The AL Central was the hardest division to predict. I can see all five teams winning, and I could see all five teams finishing fifth. None of the clubs are very good. My strategy was to pick the teams that scared me least.
1. Chicago White Sox – The White Sox give me the least trepidation. Buerhle, Floyd, Danks and Contreras should be stable in the rotation. Jenks’ strikeout rate plummeted last season as closer, but they have strikeout stuff guys like Thornton who can step up. The lineup will score runs. Quentin, Dye, Konerko and Thome are proven assets, all with potential to hit 30 or more home runs. If their peripheral hitters can get on base, they could be very productive.
2. Minnesota Twins – The Twins have a young, risky rotation. No starter has thrown 200 innings. We don’t know how good Liriano is post-injury. Joe Nathan anchors the pen, which should be adequate, if they can bridge to him. As usual the Twins’ lineup is a concern. They have one player, Justin Morneau, who you would bet on to hit 20 home runs. They need Mauer and Crede to be healthy, and Delmon Young to fulfill his potential. Even then, they would not be overwhelming in the AL.
3. Kansas City Royals – The Royals have pieces, but not a coherent whole. Meche and Greinke are good. The rest of their rotation is a mess. They have a good bullpen with Soria at closer and viable setup arms around him. Their lineup is good. They have a nice mix of young and veteran hitters, particularly if Alex Gordon takes the step his scouted talent dictates. They are being hailed as the next Rays, but Tampa Bay’s success was built on starting pitching. The Royals are clearing space for Sidney Ponson.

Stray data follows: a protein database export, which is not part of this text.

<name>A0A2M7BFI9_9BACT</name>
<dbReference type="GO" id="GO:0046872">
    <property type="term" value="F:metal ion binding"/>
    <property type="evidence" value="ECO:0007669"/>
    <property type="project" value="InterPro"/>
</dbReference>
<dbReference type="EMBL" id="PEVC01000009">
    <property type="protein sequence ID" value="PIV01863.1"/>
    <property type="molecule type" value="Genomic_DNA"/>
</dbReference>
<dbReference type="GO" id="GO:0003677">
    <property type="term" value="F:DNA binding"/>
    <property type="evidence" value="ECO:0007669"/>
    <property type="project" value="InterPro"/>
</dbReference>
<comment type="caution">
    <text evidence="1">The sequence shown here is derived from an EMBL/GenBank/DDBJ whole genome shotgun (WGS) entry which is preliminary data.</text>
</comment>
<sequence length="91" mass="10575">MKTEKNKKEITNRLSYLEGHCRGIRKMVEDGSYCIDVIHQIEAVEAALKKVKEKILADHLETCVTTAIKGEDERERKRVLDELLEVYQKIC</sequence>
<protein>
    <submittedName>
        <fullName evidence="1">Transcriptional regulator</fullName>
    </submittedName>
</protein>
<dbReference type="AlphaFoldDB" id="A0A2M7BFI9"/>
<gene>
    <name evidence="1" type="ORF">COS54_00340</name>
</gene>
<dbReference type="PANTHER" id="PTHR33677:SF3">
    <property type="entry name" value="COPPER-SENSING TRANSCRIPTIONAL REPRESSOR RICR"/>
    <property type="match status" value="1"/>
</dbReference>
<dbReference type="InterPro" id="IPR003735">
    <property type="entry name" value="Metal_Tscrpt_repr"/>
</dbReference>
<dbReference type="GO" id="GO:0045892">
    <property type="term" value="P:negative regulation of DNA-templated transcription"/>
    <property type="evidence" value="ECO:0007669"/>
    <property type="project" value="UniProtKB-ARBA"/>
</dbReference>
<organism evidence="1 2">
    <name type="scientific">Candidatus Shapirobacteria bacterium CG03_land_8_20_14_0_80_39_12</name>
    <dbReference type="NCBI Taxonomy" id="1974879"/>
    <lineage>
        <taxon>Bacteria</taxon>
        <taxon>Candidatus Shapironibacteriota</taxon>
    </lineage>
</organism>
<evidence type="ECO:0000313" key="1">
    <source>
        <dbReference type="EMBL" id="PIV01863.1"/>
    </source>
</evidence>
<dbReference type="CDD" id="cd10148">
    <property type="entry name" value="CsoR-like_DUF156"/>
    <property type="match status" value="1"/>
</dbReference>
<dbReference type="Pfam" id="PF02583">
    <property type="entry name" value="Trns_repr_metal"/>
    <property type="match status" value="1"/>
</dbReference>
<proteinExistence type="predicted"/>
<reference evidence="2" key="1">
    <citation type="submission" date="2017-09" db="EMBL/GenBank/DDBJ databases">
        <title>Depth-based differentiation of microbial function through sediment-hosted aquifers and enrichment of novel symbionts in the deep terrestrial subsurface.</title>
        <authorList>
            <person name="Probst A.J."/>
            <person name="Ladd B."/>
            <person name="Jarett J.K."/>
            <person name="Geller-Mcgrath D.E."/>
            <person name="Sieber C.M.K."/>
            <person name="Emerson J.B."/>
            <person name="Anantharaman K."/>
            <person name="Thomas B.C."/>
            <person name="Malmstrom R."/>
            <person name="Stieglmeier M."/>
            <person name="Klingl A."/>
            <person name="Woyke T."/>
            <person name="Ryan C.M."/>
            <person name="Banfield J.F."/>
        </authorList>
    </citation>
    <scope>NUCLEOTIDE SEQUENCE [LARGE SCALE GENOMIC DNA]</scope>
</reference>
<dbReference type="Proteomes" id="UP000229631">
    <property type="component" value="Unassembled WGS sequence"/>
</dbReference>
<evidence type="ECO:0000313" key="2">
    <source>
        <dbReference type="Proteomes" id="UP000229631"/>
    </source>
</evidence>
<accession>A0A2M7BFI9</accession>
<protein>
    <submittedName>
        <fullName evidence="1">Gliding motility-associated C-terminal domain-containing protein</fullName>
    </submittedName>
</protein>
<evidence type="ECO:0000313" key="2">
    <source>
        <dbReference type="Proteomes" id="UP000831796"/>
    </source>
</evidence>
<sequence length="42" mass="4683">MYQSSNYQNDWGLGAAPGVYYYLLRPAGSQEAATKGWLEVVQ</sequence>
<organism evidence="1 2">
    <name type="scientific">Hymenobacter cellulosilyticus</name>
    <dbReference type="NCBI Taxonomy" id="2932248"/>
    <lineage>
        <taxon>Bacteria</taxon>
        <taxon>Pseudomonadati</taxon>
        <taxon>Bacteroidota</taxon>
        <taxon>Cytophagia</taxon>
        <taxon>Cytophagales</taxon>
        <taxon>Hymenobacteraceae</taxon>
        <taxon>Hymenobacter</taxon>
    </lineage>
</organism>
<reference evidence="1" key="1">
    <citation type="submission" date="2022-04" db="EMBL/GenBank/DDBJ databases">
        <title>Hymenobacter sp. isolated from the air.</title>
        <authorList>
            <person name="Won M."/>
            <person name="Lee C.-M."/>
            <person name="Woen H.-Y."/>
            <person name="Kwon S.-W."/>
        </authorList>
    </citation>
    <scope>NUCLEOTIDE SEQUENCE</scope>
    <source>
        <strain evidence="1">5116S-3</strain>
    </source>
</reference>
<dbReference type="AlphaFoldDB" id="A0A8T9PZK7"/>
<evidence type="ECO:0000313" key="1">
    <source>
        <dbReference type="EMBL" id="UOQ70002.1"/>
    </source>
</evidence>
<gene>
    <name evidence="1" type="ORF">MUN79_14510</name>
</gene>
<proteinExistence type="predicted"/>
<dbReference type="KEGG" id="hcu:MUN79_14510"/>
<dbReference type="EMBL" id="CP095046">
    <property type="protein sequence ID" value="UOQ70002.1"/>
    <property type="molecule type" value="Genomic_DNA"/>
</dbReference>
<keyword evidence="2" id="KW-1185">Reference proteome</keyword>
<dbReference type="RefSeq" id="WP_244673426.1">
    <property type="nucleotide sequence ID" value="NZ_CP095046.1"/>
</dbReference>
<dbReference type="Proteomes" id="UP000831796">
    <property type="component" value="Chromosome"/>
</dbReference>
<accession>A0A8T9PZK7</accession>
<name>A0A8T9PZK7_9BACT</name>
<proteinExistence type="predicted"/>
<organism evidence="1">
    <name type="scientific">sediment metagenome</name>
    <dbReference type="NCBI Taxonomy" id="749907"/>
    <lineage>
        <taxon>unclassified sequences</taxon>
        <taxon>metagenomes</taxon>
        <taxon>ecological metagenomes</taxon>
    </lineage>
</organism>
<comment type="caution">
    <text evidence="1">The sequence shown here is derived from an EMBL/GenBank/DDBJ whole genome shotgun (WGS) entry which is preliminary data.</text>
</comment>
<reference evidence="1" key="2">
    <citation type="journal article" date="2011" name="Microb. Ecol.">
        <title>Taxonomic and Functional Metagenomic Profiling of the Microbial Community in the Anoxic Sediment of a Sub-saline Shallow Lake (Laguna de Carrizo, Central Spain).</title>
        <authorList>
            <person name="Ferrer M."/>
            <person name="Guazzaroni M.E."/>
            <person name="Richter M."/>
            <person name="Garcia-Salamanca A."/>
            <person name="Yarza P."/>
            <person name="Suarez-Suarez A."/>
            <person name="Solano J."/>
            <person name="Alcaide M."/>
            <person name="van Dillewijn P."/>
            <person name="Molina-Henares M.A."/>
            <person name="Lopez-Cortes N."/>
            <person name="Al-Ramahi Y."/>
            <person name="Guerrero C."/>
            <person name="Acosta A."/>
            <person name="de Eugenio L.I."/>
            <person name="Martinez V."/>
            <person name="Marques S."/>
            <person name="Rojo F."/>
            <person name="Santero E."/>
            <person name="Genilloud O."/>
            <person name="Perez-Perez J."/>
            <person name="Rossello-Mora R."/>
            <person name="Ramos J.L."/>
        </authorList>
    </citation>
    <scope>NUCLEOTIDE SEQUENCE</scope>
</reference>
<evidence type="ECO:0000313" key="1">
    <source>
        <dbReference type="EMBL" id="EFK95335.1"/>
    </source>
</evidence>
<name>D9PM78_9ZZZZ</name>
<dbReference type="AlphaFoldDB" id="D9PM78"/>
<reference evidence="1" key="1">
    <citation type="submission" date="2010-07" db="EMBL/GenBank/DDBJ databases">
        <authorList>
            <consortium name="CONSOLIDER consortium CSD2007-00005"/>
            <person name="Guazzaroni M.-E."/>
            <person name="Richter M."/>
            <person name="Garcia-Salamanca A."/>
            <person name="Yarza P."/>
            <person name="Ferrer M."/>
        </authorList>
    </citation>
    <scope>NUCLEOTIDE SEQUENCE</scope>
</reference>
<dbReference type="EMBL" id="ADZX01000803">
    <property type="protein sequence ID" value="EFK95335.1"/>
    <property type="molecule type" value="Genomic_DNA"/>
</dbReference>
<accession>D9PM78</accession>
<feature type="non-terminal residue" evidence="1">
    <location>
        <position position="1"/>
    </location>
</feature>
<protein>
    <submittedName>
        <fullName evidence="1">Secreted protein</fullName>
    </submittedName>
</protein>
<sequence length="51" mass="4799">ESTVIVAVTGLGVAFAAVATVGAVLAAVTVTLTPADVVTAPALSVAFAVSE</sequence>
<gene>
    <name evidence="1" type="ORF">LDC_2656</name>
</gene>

4. Cleveland Indians – The Indians could have a playoff caliber lineup, if Victor Martinez and Travis Hafner return to form and Shin-Soo Choo is as sexy as Matthew Berry thinks he is. They do not, however, have a playoff caliber pitching staff. Fausto Carmona was a mess last season with more walks than strikeouts, and Cliff Lee should fall back to earth. Carl Pavano is the number three. Scott Lewis has only four career stats and Anthony Reyes has a terrible track record. If the $20 million man, Kerry Wood, can hold up the bullpen should be good.
5. Detroit Tigers – The Tigers dazzle with names and visions of success in 2006, but they have problems. Their rotation has young talent, but will miss the consistency of experience. Verlander should be far more effective with the stuff he has. He must learn to pitch. Their bullpen is an ominous darkness that will make Tigers’ fans long for the “stability” of Todd Jones. Their lineup is good 1-4 with Granderson, Polanco, Ordonez and Cabrera. However, Carlos Guillen is in decline and the Everett, Inge, Laird contingent, though providing good defense, cannot hit. The Tigers may be the club hardest hit by the economy. If a hot start does not mitigate the season ticket bleeding, they may start cutting costs.